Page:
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06-11-2015, 08:11 AM   #31
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QuoteOriginally posted by RMabo Quote
A digital sensor has a flat surface where analogue film has a curved surface
Film is also flat, or held flat for exposure. But the emulsion side of film is generally non-reflective. Also it doesn't particularly matter and what angle the light hits it. Whereas digital sensors are essentially a series of tiny buckets with microlenses on top and so (in theory anyway) they will do better when the light is heading straight at them in order to successfully capture the photons.

06-11-2015, 09:30 AM - 2 Likes   #32
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Modern zooms...

QuoteOriginally posted by zoolander Quote
I have found that the modern lenses are better than older film era lenses ....... for digital. But I haven't been into photography long enough to have had a good array of film era lenses and modern era lenses. So much so I'm planning to get rid of some of them. Though I do have a Sigma 50mm 1.4 which is a "digital era" lens, and is not that special. I would really need to give it another chance, but if it sucks its gone.

My DA* 16-50mm 2.8 is sharper at 50mm compared to my FA 50mm 1.4. The 16-50 is a better lens, but the FA 50mm 1.4 has taken some very nice pictures and I enjoy using it for narrow dept of field photography.

Lens designs are changing due to the artistic needs of pro photographers. Today they want lenses that are sharp wide open etc. Over the years photographers wanted better and better performance.

Digital optimized means the lens is generally sharper, to cope with the higher resolution of the mega mega pixel crop bodies. The airy discs now have to suit the finer pixel pitch.

Should all film era lenses be put on the shelf to collect dust ....... I don't think so. Some of mine are really nice, but of course I would prefer if they were modern and optimized for digital.

I think opinions on this matter will vary, so what I would do is go on search for a lens on flickr, and see what people are producing out in the field. If you like what you see, then pick up a copy.

I've seen film era lenses which seem very interesting, and I might give them a try. But they have to do something real special.

But as a rule of thumb, the modern lenses are much better.
...are better than this?



FA* 28-70 at f5.6. Handheld, available light. And the verdict here is that this lens sucks on digital...

Cheers,
Cameron
06-11-2015, 09:59 AM   #33
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QuoteOriginally posted by BrianR Quote
I find it interesting that someone is able to attribute this to a film/digital lens difference and not a post-processing difference (including possible in-camera settings) or specific lighting conditions, or any other factors.

This kind of evaluation is easier on the internet I guess, especially with an image 560 pixels high.
Funny you say that. The first thing I thought when I saw that picture is that the lighting environment didn't look overly conducive to producing a contrasty image to begin with.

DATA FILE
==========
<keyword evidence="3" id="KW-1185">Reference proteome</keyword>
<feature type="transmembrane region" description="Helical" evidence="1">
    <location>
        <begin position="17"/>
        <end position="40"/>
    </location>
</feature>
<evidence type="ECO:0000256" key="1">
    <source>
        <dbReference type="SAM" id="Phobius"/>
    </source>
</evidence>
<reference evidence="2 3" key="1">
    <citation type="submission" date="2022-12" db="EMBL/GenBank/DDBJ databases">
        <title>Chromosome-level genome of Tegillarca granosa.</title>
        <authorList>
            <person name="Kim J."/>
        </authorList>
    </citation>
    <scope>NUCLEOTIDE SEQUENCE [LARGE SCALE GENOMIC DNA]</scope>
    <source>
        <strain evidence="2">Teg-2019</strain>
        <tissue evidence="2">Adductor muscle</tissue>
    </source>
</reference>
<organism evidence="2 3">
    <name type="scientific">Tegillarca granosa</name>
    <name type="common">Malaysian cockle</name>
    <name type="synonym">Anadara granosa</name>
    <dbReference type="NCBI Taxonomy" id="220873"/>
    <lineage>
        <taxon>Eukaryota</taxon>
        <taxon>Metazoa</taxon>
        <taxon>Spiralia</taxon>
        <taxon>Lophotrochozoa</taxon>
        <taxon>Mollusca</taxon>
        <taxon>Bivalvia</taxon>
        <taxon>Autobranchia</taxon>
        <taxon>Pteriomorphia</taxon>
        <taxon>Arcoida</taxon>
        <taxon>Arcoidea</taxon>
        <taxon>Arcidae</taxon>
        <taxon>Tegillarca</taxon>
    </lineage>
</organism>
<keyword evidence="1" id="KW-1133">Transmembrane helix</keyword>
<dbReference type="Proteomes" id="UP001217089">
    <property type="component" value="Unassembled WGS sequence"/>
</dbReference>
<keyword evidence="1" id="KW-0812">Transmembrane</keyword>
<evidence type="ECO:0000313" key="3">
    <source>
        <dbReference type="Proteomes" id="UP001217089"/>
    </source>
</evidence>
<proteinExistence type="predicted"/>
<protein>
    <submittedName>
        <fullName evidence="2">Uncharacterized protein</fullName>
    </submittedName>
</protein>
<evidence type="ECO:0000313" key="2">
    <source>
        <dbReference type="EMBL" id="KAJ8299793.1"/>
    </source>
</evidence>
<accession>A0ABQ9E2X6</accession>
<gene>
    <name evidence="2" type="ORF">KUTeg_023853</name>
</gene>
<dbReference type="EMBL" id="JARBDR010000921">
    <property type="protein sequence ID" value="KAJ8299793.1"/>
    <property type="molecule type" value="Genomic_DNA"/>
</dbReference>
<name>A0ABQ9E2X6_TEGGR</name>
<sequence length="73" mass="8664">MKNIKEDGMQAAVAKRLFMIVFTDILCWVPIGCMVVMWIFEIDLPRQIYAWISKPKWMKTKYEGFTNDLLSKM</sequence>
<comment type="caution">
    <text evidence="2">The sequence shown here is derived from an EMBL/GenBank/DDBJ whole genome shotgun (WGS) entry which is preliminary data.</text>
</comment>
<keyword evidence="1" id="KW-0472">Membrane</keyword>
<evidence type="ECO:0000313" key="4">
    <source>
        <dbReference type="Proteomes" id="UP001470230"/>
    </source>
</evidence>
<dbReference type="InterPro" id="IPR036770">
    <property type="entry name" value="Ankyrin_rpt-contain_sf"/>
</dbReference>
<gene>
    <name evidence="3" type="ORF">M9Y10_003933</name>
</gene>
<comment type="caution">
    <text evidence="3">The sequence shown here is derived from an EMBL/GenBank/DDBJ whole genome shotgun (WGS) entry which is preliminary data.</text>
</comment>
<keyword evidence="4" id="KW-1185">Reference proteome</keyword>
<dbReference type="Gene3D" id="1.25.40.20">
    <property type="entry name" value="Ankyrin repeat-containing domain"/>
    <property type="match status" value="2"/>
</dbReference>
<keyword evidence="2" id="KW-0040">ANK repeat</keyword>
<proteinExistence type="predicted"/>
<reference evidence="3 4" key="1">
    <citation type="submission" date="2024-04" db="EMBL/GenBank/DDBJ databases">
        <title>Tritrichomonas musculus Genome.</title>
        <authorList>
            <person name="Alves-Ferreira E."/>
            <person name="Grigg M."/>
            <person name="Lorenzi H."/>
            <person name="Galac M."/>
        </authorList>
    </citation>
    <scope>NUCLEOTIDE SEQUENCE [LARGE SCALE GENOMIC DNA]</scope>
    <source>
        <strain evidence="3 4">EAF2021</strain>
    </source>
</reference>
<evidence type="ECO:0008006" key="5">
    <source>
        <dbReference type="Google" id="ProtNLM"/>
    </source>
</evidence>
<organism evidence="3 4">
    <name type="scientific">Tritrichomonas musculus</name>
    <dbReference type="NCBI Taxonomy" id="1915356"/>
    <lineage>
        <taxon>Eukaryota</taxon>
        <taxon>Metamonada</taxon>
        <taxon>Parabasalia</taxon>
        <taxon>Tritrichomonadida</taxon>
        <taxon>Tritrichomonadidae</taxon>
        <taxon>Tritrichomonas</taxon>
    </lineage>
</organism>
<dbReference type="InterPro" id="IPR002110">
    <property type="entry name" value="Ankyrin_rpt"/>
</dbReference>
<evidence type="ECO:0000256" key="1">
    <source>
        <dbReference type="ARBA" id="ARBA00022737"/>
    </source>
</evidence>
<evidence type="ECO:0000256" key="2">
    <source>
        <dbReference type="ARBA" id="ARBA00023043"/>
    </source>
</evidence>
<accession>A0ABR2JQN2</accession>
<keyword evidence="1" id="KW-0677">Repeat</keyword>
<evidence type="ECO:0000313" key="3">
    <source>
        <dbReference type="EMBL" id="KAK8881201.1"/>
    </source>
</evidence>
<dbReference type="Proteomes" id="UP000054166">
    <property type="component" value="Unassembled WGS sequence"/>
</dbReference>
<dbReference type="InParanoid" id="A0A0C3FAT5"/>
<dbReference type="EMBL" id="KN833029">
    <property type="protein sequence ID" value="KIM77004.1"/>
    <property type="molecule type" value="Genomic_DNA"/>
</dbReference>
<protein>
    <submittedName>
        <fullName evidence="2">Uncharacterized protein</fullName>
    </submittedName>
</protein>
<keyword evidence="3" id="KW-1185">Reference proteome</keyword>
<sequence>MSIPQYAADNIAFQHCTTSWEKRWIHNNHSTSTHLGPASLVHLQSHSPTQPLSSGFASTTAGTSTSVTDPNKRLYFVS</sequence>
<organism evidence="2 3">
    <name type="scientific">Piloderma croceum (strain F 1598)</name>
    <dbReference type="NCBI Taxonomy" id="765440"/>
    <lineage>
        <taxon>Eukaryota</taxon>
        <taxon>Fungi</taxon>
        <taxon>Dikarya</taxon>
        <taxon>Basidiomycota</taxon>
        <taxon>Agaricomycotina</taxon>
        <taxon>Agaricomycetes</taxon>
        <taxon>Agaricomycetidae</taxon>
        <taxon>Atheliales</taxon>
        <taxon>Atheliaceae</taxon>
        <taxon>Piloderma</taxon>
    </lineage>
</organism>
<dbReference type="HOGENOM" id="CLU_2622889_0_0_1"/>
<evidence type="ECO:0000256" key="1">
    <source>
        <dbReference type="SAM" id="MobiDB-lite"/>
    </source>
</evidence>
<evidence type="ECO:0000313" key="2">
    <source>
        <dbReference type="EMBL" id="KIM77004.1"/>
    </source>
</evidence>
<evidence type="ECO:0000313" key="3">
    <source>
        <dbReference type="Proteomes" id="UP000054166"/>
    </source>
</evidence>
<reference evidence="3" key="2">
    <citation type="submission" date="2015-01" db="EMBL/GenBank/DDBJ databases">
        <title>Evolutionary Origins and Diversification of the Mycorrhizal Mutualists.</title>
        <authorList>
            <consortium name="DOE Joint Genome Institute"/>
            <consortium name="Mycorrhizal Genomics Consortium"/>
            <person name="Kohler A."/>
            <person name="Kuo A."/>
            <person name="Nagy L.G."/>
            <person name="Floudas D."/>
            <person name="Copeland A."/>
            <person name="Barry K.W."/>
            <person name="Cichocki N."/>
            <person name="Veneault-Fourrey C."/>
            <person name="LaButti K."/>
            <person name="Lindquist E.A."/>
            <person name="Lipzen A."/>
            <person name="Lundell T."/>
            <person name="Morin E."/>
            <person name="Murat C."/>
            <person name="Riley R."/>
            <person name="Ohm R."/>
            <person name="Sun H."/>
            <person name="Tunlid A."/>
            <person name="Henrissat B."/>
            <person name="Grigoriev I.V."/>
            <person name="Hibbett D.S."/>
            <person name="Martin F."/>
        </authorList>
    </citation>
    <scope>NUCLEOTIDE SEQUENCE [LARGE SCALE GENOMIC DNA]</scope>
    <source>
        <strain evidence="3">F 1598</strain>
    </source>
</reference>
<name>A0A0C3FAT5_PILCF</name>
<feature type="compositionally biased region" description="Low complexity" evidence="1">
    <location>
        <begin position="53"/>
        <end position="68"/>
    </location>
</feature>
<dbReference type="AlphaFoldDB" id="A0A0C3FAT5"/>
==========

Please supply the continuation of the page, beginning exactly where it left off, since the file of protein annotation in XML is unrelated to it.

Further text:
---------- Post added 06-11-15 at 01:13 PM ----------

QuoteOriginally posted by zoolander Quote
But as a rule of thumb, the modern lenses are much better.
One thing I find interesting is that reviews for FA and F series primes (and many A/M/K primes) are almost exclusively very good to excellent. I think it is safe to assume that 99% of the reviewers were evaluating these lenses on digital bodies. Maybe they lack the modern day coatings but there is little doubt that they are quality lenses.
06-11-2015, 10:35 AM - 1 Like   #34
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My only problem with A* F* and FA* glass is they are still so darn expensive.

Tess wanted an FA*300 ƒ4.5. For the price difference between that and the DA*300 ƒ4, I'd rather have the faster lens. I've completely given up on the ƒ4.5 after watching for years, and have resigned myself to the fact when we make that purchase, it will be the DA*300ƒ4 or the DA* 200 ƒ2.8

I really like new stuff with warranties and ability to exchange for a better copy if you get a dud. I'll pay for that.


Last edited by normhead; 06-11-2015 at 10:43 AM.
06-11-2015, 01:01 PM   #35
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QuoteOriginally posted by Cambo Quote
...are better than this?



FA* 28-70 at f5.6. Handheld, available light. And the verdict here is that this lens sucks on digital...

Cheers,
Cameron
Nice portrait, Cameron!

Not much to complain about there.
06-11-2015, 01:50 PM   #36
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QuoteOriginally posted by Cambo Quote
...are better than this?



FA* 28-70 at f5.6. Handheld, available light. And the verdict here is that this lens sucks on digital...

Cheers,
Cameron
Well done!

I think the pixel peepers who dream of printing 40"x60" murals would ask you to pixel-peep onto the eyes, though.
06-11-2015, 01:53 PM   #37
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QuoteOriginally posted by vagabond79 Quote
I came across a thread on dpreview where one guy claimed the following regarding an image taken with the F*300mm f/4.5 lens:

"You can see a little bit of evidence that it's a film lens, but the sharpness is definitely there.